Mark Williams is a one-man band with an award-winning distillery.
He spends seven days a week at his business, making spirits at Black Heron Spirits in West Richland.
Because his distillery is small and he is the only employee, Williams can use any help he can get to promote his product.
So he decided to enter a couple of his products in the Sip Northwest Magazine’s Best of the Northwest Spirits Awards competition for 2017.
The result? Black Heron Spirits won two medals.
The Black Heron Bourbon Whiskey earned a double gold – the top award – in the bourbon category.
Williams’ small batch Single Malt Peated Whiskey — a Scottish-style whiskey — earned a gold medal in the whiskey category.
According to Sip Northwest, Black Heron’s bourbon whiskey “is a classic bottling that stays true to the bourbon style while showcasing plenty of local characteristics. The backbone of corn in this coppery spirit is braided together with grain, spice and plenty of oak in a perfect marriage that ends with a super smooth finish.”
The Single Malt Peated Whiskey sold out during the holidays.
But Williams will be coming up with something new.
“The peated whiskey requires months to years to create as it develops in the barrel,” Williams said. “Between now and March – because we don’t want to rush the bottling process – I’ll be bottling an American-style single malt whiskey, and I anticipate bottling other varieties later this year.”
“I’m always creating something,” Williams said. “I was thrilled to find that a longtime favorite earned a medal and was encouraged when our new small-batch product was honored as well.”
This isn’t the first time Williams’ work has been honored.
His Black Heron Vodka was Best of the Northwest in 2015, also honored by Sip Northwest magazine.
And his Black Heron Moonshine won a bronze medal in the 2015 American Distilling Institute Craft Spirit judging contest.
Not bad for a guy who started distilling four years ago.
Black Heron was originally started by Joel Tefft.
Williams bought the business from Tefft in June 2013.
Williams had Tefft stay on for three years to help mentor him. Now, Williams is the company’s sole employee.
“I have help when it’s time to bottle,” said Williams, who admitted he has his entire life savings invested in the company.
Williams worked for the family business, the WHECO Corp. in Richland, for 24 years.
It’s a worldwide provider of heavy equipment repair and restoration services using cranes.
“I was in my mid-40s, working for the family business for 24 years,” Williams said. “At that point in my life, I started thinking I could finish my career in the family business. Or I could do something different. I drove by this (distillery) every day on my way to work and then home.”
He decided to take a leap of faith.
“Technically, it’s just pure manufacturing,” he said. “The process is what I like. If this business was about making fence posts, I’d probably like that too. I’m a manufacturer.”
He admitted he’s not getting rich in the spirits business but he’s enjoying the work.
“This area is a great place to manufacture this product because we’re so close to the raw ingredients,” he said. “But we don’t have enough people around here for great sales. The west side of the state has plenty of people a distiller can sell to. But the ingredients are far away from the distiller. So there are no free lunches either way.”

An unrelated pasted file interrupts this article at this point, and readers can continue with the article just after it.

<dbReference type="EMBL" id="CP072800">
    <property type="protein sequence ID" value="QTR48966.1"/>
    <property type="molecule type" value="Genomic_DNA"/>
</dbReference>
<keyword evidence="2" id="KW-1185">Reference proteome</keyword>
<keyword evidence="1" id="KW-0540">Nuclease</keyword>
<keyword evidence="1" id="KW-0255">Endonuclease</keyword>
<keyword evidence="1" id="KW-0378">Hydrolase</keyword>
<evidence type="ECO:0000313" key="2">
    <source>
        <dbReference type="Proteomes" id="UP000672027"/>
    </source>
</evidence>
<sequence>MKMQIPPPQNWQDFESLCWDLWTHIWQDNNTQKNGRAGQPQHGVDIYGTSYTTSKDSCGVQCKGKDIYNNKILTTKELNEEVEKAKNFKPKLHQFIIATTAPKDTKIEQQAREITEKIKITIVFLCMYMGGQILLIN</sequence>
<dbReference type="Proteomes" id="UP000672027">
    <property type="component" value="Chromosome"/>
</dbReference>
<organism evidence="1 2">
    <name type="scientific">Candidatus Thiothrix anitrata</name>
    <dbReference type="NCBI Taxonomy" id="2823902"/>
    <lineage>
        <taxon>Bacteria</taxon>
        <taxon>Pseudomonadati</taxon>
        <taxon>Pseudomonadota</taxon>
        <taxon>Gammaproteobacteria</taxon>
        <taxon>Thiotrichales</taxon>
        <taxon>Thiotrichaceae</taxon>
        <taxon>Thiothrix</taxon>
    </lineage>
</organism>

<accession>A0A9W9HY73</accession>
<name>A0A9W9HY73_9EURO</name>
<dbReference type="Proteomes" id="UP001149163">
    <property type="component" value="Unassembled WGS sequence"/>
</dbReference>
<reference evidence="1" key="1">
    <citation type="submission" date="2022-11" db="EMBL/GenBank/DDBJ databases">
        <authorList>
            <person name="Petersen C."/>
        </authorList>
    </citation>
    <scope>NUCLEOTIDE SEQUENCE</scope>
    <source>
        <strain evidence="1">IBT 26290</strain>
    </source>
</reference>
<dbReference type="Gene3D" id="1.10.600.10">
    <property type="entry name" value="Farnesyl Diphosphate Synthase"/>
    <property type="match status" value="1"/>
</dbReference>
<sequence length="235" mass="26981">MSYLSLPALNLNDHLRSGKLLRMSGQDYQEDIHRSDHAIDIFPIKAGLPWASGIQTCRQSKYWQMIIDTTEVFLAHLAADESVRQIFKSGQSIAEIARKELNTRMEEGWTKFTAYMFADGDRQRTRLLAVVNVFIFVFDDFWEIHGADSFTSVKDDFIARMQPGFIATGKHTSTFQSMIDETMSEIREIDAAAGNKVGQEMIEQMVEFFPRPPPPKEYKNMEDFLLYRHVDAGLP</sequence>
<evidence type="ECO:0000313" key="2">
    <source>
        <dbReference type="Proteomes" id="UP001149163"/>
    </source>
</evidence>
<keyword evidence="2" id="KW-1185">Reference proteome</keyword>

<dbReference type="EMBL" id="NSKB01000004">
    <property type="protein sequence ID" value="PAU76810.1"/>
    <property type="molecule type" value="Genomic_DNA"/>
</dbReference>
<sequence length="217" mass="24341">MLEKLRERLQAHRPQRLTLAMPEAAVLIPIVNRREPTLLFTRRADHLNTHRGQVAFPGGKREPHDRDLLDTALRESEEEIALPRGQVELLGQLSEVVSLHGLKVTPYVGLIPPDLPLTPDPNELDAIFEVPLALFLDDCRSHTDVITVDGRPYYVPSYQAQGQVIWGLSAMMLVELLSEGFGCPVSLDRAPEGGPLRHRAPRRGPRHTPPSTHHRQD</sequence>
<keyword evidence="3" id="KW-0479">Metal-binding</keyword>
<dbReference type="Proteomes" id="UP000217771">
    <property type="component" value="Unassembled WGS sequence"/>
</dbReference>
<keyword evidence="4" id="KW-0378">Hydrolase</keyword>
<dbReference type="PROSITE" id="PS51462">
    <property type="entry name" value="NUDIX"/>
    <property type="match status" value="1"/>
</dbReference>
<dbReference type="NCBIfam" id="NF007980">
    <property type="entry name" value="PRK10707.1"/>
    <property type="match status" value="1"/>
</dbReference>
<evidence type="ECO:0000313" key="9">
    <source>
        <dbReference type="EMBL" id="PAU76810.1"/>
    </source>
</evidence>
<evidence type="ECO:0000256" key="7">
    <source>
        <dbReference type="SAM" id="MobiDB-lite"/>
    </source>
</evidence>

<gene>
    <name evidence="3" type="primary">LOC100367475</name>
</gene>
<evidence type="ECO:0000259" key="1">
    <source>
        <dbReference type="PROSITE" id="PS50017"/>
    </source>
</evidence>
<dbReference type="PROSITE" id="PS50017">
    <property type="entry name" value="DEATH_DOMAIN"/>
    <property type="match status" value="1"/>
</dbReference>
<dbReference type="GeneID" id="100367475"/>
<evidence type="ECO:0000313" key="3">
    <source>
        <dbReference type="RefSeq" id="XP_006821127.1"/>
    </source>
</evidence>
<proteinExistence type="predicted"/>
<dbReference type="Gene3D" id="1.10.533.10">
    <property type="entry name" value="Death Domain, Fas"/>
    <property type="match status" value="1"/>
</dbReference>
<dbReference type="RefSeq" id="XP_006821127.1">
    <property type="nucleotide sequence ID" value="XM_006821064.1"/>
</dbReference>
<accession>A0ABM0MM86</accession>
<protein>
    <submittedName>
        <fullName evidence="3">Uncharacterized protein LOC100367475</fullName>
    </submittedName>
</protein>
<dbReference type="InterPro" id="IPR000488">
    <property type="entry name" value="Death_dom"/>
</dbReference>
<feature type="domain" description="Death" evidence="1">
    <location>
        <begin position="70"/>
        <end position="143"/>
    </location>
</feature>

While more sales would be nice, Williams is happy with the work.
“I like the process of figuring out the equipment,” he said. “I’m just really now — after four years — getting the products down and what to do with them. Joel had certain things he liked to make. I have certain things I like to make.”
There are no regrets about leaving the family business though.
“I’m very content doing this,” he said. “My goal was to have fun and pay the bills. I’ve got the fun part down. But these medals have helped my sales. In the past decade, there has been a bourbon surge. Brown liquid is popular. People are driving in from out of town to taste it. There definitely is an uptick on bourbon sales.”
Williams thinks he may have made a mistake by entering the Peat Whiskey.
“The Peat Whiskey was entered to see how it would stack up against the competition,” he said.
It did well. But there wasn’t enough of the small batch to make a huge amount of revenue.
Williams sells eight products.
In addition, he makes a red wine blend under the Sugar Horse Cellars label in a building next door. State law does not allow wine and distilled products to be served in the same tasting room.
Everything distilled produced by him has a minimum of two years of aging.
He makes bourbon batches for four barrels.
“After two years, I might bottle one barrel and let the others age,” he said. “I can get 350 bottles, or 29 cases, to a barrel.”
The small Black Heron Spirits tasting room is near the intersection of Keene Road and Van Giesen Street. It’s open from noon to 5 p.m. every Friday and Saturday. The tasting room is also available by appointment for group tastings of six or more people.
“I don’t have a demand to be open more than Friday and Saturday,” he said.
But he also said if he gets a customer into his tasting room, he’s confident they’ll leave with a product. Especially now, with major award-winning products waiting to be sipped.
Black Heron Spirits can be reached by calling 509-967-0781 or visit blackheronspirits.com.
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